Wednesday, July 30, 2014
Today is the first UN World Day Against Trafficking in Persons. To commemorate the day, the U.K. Ambassador to the Holy See, Nigel Baker, has blogged about a roundtable hosted by Pontifical Academy of Sciences, the Vatican-based Global Freedom Network (an initiative of Pope Francis and Archbishop of Canterbury Justin Welby) and the U.S. Embassy to the Holy See. He has entitled the piece, “Human Trafficking: Responding to the Pope’s Appeal.”
Teaching, writing, and studying Human Trafficking can be a dark subject matter. This was underscored for me this summer when I taught my Human Trafficking seminar every day in Catholic University Law School’s Rome Human Rights Program – as opposed to once a week as in a regular semester. I saw that the material became a bit overwhelming to these young adults in the class when faced with such a volume of information at such a fast pace. It is often difficult to see anything positive in the field. Yet, this post struck me for two reasons.
First, it is a nice reflective piece on concrete ways governments, religious institutions, and private entities can come together to address a complex social issue. It is no surprise to me that central in this event was the U.S. Ambassador at Large to Monitor and Combat Trafficking in Person, Luis CdeBaca. He has done an excellent job of recognizing and including in this movement the work of religious organizations and private entities.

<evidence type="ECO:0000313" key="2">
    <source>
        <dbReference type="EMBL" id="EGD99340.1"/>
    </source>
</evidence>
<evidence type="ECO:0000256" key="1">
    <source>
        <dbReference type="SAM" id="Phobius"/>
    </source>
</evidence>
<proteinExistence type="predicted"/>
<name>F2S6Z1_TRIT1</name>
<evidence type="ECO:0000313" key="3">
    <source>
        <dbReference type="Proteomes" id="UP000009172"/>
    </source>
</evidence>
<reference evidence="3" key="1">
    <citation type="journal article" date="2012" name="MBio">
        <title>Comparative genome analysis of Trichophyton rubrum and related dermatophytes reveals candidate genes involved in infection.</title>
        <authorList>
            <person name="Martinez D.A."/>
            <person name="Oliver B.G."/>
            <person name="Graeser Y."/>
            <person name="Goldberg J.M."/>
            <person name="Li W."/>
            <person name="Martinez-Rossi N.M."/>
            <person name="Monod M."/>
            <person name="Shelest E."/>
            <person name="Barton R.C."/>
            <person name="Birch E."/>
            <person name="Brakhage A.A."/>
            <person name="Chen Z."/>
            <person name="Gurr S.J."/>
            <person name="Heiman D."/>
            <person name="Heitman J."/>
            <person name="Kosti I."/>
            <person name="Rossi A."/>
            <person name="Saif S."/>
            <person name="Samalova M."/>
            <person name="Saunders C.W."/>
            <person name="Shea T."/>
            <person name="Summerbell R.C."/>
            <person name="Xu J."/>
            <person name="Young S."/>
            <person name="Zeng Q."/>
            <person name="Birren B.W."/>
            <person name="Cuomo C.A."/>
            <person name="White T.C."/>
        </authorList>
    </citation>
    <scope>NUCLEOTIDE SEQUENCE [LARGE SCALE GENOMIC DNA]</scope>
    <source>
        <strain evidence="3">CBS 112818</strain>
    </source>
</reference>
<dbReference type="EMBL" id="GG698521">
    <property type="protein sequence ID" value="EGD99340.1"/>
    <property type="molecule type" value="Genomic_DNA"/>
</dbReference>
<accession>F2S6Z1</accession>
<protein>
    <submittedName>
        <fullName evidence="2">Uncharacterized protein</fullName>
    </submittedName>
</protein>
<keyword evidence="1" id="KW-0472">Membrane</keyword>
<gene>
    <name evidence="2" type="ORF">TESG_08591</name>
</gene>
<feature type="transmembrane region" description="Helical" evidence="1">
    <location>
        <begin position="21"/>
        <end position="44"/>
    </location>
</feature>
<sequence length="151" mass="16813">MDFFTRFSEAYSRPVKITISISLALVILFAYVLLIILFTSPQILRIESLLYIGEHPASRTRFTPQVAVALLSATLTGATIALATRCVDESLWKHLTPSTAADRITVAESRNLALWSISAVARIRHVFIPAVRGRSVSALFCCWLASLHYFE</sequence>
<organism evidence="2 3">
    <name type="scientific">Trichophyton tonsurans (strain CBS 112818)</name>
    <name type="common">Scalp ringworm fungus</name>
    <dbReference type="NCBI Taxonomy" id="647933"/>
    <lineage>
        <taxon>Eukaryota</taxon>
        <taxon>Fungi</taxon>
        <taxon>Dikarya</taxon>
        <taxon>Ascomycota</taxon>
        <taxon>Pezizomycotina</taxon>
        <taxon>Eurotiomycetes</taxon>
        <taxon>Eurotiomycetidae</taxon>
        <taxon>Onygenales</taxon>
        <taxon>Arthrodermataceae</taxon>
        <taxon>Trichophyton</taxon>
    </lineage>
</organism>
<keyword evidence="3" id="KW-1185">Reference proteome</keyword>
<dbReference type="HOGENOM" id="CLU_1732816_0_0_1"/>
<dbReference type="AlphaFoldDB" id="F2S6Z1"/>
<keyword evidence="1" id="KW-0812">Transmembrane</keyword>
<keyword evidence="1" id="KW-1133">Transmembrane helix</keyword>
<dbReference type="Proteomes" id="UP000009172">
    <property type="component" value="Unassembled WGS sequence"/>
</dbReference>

Second, and somewhat unrelated – it struck this Irish woman how amazing it was that a British official was publicly posting a reflection on how we all need to respond to a pope’s appeal for action. It is not only that one could not have imagined such an act 20 years ago. One could not underestimate the tension between Catholics and non-Catholic in Britain - less than 7 years ago former British Prime Minister Tony Blair was called a “fool” for converting to Catholicism.
Yet, today we see unity from across social groups behind this abolitionist movement as reflected in this blog piece.
Therefore, notwithstanding the difficulty in working in this area, there are small rays of hope that great social challenges can be overcome…and Catholic legal and social thought is playing a role.